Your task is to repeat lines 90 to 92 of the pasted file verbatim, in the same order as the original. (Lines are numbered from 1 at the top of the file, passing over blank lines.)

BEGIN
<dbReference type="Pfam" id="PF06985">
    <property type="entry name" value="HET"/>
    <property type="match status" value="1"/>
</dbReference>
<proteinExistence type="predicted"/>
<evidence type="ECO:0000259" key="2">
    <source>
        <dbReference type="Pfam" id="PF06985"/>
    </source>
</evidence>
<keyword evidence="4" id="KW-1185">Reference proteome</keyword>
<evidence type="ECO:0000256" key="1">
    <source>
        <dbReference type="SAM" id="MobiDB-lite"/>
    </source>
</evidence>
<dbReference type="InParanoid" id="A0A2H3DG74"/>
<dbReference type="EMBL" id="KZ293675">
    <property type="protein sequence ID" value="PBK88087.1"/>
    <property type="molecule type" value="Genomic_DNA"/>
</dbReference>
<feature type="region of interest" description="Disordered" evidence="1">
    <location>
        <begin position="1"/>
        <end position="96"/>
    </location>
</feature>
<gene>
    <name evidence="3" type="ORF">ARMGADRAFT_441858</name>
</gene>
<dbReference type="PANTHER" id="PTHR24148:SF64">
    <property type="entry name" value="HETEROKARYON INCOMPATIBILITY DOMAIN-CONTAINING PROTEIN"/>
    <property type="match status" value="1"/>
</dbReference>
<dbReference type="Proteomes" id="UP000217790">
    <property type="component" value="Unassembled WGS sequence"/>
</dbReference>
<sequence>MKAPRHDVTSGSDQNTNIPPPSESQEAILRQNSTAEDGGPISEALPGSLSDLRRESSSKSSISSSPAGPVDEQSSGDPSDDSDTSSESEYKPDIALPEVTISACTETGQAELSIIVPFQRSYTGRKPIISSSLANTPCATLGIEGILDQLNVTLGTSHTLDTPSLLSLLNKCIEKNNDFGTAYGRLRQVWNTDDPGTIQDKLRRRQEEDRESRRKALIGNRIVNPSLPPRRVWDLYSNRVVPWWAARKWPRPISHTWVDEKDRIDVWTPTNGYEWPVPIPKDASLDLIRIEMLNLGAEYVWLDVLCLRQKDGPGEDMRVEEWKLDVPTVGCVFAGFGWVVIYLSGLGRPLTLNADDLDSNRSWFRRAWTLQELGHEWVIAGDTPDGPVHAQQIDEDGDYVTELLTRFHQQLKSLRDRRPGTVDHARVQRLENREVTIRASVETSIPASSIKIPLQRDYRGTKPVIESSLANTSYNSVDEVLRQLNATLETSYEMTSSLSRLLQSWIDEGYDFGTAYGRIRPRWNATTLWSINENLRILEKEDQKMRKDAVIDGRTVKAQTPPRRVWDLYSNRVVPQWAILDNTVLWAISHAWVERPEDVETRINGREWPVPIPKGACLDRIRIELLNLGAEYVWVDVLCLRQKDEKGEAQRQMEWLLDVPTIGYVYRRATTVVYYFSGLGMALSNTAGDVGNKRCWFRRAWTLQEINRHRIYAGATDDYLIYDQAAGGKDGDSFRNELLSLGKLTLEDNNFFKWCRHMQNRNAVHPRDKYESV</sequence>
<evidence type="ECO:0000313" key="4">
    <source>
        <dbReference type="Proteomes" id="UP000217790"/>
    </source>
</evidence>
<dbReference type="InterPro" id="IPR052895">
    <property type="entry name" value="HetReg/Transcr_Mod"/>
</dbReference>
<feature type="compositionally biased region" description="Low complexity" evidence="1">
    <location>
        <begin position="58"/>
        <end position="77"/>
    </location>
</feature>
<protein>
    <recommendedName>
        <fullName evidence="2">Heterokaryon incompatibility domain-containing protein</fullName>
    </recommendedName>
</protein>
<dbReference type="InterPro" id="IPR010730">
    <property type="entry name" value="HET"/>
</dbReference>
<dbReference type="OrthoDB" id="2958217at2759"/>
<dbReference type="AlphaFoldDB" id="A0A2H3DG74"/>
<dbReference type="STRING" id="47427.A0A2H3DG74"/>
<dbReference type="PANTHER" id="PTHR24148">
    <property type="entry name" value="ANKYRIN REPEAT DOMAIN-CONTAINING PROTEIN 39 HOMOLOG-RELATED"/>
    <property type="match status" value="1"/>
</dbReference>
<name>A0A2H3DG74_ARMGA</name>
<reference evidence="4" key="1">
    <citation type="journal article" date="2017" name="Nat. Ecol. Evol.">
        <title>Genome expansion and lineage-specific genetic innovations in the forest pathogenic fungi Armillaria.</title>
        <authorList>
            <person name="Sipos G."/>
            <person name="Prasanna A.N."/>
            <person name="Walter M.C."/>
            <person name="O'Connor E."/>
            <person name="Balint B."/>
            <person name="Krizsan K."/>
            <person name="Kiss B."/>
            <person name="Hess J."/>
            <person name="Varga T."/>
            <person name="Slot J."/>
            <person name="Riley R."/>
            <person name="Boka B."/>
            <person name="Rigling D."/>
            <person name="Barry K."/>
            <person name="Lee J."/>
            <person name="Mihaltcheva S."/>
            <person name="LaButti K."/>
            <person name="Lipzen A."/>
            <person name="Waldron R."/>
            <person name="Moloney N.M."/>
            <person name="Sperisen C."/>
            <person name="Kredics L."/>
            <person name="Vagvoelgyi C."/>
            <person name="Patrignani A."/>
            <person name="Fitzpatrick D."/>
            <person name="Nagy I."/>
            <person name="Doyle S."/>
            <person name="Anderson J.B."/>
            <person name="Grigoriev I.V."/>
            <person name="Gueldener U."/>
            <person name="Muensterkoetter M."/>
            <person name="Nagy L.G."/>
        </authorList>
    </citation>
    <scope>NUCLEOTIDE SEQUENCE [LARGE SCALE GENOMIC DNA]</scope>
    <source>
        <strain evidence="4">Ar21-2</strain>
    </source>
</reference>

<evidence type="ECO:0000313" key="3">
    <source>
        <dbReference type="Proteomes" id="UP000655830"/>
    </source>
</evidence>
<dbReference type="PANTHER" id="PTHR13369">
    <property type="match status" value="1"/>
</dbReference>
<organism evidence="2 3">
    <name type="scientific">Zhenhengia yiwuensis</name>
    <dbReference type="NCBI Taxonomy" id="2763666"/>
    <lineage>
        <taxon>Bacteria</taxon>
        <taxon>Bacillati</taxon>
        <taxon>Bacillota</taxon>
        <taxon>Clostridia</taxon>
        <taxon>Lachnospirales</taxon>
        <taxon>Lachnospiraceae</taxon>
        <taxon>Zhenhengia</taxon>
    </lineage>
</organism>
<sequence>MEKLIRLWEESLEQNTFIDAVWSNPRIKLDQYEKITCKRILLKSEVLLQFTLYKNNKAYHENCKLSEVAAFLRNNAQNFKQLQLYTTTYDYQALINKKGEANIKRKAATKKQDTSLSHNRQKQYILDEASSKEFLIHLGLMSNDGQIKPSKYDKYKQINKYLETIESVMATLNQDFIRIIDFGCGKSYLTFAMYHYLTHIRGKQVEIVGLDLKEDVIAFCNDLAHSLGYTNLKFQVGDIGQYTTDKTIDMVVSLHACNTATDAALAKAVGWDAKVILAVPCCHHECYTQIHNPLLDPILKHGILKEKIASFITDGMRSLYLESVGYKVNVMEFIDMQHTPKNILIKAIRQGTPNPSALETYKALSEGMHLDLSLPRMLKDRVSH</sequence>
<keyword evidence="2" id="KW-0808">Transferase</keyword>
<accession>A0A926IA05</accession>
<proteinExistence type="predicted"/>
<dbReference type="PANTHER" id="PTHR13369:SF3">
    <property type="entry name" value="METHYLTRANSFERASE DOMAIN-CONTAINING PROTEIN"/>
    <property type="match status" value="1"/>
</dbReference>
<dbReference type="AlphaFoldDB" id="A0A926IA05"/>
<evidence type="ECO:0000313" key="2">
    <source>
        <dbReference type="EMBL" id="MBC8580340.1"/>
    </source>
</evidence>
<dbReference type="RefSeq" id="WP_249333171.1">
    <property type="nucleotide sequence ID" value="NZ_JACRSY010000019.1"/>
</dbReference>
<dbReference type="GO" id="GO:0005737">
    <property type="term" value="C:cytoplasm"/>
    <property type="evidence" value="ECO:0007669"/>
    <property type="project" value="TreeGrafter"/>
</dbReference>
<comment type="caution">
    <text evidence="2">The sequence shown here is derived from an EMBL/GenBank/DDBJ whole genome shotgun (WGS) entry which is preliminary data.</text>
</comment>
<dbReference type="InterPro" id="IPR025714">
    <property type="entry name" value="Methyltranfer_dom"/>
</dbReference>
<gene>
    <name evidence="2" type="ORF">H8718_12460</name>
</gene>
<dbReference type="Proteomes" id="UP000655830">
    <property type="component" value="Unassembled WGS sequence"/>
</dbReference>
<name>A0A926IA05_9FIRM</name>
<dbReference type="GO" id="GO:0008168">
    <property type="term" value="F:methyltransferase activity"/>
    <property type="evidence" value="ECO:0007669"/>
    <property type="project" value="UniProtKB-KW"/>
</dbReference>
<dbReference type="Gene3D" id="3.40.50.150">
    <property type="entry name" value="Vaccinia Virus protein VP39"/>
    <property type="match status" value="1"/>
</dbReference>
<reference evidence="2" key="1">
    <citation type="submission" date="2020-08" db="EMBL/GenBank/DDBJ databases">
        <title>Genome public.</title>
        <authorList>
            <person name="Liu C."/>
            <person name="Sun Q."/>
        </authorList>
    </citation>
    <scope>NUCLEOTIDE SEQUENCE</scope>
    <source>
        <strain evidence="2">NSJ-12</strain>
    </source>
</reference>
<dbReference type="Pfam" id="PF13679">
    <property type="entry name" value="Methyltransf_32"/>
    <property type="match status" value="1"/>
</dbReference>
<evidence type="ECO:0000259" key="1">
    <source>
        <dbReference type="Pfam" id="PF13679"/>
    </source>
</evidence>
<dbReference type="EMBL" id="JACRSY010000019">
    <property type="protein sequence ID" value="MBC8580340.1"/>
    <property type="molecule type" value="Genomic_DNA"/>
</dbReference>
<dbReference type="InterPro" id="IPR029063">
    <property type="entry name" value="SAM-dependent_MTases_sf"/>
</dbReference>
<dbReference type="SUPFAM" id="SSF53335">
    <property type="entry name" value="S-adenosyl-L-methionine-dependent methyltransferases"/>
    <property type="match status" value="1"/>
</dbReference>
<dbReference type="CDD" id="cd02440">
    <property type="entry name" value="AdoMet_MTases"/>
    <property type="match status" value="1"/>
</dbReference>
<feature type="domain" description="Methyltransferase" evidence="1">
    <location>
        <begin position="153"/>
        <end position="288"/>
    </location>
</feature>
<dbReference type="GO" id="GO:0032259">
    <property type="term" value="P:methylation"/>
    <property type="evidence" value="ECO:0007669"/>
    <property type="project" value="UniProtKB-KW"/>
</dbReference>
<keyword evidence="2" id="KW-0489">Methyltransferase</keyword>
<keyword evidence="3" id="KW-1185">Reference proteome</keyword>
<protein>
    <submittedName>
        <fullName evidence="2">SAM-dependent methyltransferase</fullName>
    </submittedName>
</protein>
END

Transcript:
            <person name="Lipzen A."/>
            <person name="Waldron R."/>
            <person name="Moloney N.M."/>